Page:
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U.S. Supreme Court Overturns Alabama’s Congressional Maps In Allen V. Milligan Decision

The United States Supreme Court ruled that Alabama’s congressional redistricting plans violated the Voting Rights Act.

MONTGOMERY, Ala. — On June 8, 2023, the United States Supreme Court ruled 5-4 that Alabama’s congressional redistricting plan adopted in November 2021 and used in the state’s 2022 elections violated the Voting Rights Act and must be redrawn to include a second majority-black district.

In November 2021, a group of Alabama voters and organizations sued Secretary of State John Merrill (R) and the House and Senate redistricting chairmen, Rep. Chris Pringle (R) and Sen. Jim McClendon (R). Plaintiffs alleged the congressional map unfairly distributed Black voters. The plaintiffs asked the lower court to invalidate the enacted congressional map and order a new map with instructions to include a second majority-Black district.

MONTGOMERY, AL – DECEMBER 12:  John  Merrill, Secretary of State of Alabama, speaks to the media in the Capitol building. (Photo by JOE RAEDLE/Getty Images) 

In January 2022, the Northern District of Alabama granted an injunction preventing the state from using this plan for the 2022 U.S. House elections. In February 2022, the U.S. Supreme Court overruled the district court and allowed the state to use the maps to conduct its elections. That year, Alabama voters elected six Republicans and one Democrat to the U.S. House.

Two lower court cases were consolidated into this one: Milligan v. Merrill and Caster v. Merrill. The case changed names to Allen v. Milligan once Wes Allen (R) became Alabama Secretary of State in January 2023.

Chief Justice John Roberts wrote the majority opinion in Allen v. Milligan and was joined by Justices Sonia Sotomayor, Elena Kagan, Brett Kavanaugh, and Ketanji Brown Jackson. Justices Clarence Thomas, Samuel Alito, Neil Gorsuch, and Amy Coney Barrett formed the minority.

In his majority opinion, Roberts wrote, “The concern that §2 may impermissibly elevate race in the allocation of political power within the States is, of course, not new. See, e.g., Shaw, 509 U. S., at 657 (“Racial gerrymandering, even for remedial purposes, may balkanize us into competing racial factions; it threatens to carry us further from the goal of a political system in which race no longer matters.”). Our opinion today does not diminish or disregard these concerns. It simply holds that a faithful application of our precedents and a fair reading of the record before us do not bear them out here.”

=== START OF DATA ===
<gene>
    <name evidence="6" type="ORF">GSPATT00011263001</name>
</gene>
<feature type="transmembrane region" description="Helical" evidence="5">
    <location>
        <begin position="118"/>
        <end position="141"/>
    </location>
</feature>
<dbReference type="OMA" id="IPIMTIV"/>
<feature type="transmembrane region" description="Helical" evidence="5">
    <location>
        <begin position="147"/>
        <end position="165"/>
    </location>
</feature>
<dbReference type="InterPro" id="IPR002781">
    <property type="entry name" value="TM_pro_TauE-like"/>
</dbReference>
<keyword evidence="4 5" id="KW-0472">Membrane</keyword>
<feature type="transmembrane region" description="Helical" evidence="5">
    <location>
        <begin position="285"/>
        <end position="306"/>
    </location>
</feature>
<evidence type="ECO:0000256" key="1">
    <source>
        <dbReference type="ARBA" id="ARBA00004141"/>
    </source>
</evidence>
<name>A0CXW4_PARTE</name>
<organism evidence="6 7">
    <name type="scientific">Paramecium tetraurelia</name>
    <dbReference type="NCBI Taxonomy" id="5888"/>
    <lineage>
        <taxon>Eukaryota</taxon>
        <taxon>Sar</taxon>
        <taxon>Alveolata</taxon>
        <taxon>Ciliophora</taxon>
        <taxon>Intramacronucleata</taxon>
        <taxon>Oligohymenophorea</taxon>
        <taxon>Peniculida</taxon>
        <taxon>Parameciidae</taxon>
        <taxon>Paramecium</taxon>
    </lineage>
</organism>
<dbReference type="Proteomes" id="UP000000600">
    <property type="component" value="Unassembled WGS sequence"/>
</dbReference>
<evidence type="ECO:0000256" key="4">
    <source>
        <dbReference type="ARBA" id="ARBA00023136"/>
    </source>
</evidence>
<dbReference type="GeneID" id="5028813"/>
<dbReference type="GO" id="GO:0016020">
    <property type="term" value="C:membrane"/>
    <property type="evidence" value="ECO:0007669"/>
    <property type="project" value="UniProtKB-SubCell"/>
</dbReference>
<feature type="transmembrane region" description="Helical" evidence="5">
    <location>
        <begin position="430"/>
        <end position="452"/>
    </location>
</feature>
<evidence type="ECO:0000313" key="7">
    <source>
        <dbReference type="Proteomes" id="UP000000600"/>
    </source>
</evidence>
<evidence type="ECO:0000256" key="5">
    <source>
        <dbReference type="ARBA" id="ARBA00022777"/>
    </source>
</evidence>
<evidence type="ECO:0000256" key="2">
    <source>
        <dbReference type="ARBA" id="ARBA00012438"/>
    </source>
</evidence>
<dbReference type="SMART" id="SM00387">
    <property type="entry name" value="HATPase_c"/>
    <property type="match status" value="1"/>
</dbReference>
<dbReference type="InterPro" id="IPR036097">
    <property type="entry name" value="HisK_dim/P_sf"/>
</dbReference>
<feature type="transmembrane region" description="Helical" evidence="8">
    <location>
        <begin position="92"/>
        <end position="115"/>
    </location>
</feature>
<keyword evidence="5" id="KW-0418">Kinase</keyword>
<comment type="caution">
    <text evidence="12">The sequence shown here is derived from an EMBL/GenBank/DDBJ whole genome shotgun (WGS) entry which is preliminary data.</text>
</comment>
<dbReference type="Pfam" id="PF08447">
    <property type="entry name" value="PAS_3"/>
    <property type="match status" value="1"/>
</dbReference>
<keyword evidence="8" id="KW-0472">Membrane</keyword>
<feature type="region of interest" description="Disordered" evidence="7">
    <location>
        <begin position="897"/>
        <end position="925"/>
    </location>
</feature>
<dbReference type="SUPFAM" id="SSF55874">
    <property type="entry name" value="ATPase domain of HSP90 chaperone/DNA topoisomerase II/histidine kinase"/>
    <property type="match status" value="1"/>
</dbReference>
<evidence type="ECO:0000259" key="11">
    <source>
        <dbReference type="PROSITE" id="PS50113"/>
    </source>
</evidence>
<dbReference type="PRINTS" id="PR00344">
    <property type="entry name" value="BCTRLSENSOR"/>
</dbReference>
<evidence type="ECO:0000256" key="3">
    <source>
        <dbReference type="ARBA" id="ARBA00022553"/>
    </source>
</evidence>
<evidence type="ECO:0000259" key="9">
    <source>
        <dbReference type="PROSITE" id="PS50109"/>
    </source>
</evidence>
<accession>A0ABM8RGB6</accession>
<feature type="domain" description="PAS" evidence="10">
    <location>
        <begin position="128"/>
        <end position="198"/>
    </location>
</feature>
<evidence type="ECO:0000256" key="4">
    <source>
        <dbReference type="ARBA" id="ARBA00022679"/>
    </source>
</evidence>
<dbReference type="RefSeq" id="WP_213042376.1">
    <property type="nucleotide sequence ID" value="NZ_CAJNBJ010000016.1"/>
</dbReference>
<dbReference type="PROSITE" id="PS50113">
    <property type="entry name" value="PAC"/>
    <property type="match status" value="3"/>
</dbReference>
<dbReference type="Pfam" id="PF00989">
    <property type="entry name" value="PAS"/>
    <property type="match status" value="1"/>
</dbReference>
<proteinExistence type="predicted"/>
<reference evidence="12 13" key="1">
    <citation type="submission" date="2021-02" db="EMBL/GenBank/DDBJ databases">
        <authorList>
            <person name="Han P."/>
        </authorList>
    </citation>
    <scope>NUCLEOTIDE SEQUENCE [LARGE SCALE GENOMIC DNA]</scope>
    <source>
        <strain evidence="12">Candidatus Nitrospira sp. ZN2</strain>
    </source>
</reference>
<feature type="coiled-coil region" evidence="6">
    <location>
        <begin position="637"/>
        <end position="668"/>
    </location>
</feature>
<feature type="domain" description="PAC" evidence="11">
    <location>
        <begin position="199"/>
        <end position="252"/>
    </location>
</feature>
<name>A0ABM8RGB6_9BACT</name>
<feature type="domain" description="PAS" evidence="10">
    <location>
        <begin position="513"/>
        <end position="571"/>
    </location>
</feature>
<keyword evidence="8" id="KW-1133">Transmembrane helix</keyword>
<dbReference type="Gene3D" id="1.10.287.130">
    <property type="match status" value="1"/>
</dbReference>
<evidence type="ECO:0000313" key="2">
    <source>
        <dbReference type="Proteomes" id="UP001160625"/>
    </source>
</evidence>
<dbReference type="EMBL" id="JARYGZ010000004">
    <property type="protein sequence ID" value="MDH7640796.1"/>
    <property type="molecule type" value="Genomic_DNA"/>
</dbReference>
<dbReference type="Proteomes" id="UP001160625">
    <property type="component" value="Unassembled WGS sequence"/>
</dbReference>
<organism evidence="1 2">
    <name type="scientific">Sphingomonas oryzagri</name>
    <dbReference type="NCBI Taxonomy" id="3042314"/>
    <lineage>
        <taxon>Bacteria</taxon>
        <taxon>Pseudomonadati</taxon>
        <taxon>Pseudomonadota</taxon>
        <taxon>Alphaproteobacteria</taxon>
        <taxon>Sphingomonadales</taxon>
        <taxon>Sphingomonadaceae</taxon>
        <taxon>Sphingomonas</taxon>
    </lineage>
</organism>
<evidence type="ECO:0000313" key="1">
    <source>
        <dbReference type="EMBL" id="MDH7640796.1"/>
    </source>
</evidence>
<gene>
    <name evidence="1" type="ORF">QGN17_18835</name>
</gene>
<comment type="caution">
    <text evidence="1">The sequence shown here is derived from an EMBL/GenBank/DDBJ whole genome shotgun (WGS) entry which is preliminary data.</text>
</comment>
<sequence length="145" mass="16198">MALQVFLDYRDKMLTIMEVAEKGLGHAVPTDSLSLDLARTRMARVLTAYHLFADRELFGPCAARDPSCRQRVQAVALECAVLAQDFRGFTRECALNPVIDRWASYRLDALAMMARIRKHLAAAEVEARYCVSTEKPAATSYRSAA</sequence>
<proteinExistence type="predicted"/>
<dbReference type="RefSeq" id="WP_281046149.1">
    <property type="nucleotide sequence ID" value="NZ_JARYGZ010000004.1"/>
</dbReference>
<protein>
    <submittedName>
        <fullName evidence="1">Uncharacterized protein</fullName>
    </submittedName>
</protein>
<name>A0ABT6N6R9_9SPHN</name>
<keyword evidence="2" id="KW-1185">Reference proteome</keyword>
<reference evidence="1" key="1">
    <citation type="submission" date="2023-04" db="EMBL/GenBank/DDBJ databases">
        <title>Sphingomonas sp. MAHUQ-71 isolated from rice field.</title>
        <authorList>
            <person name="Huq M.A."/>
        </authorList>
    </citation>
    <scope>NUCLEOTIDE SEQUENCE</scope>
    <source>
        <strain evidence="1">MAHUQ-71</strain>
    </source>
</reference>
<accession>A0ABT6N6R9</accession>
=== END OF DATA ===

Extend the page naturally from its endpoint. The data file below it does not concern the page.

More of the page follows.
WASHINGTON, DC – FEBRUARY 07: U.S. Chief Justice of the United States John Roberts and U.S. Supreme Court Justice Elena Kagan listen as U.S. President Joe Biden delivers his State of the Union address during a joint meeting of Congress in the House Chamber of the U.S. Capitol on February 07, 2023 in Washington, DC. (Photo by CHIP SOMODEVILLA/Getty Images) 

In his dissent, Thomas wrote, “As construed by the District Court, §2 does not remedy or deter unconstitutional discrimination in districting in any way, shape, or form. On the contrary, it requires it, hijacking the districting process to pursue a goal that has no legitimate claim under our constitutional system: the proportional allocation of political power on the basis of race. Such a statute “cannot be considered remedial, preventive legislation,” and the race-based redistricting it would command cannot be upheld under the Constitution.”

Additional Reading: Redistricting in Alabama after the 2020 census

Produced in association with Ballotpedia

Edited by Kyana Jeanin Rubinfeld and Jessi Rexroad Shull

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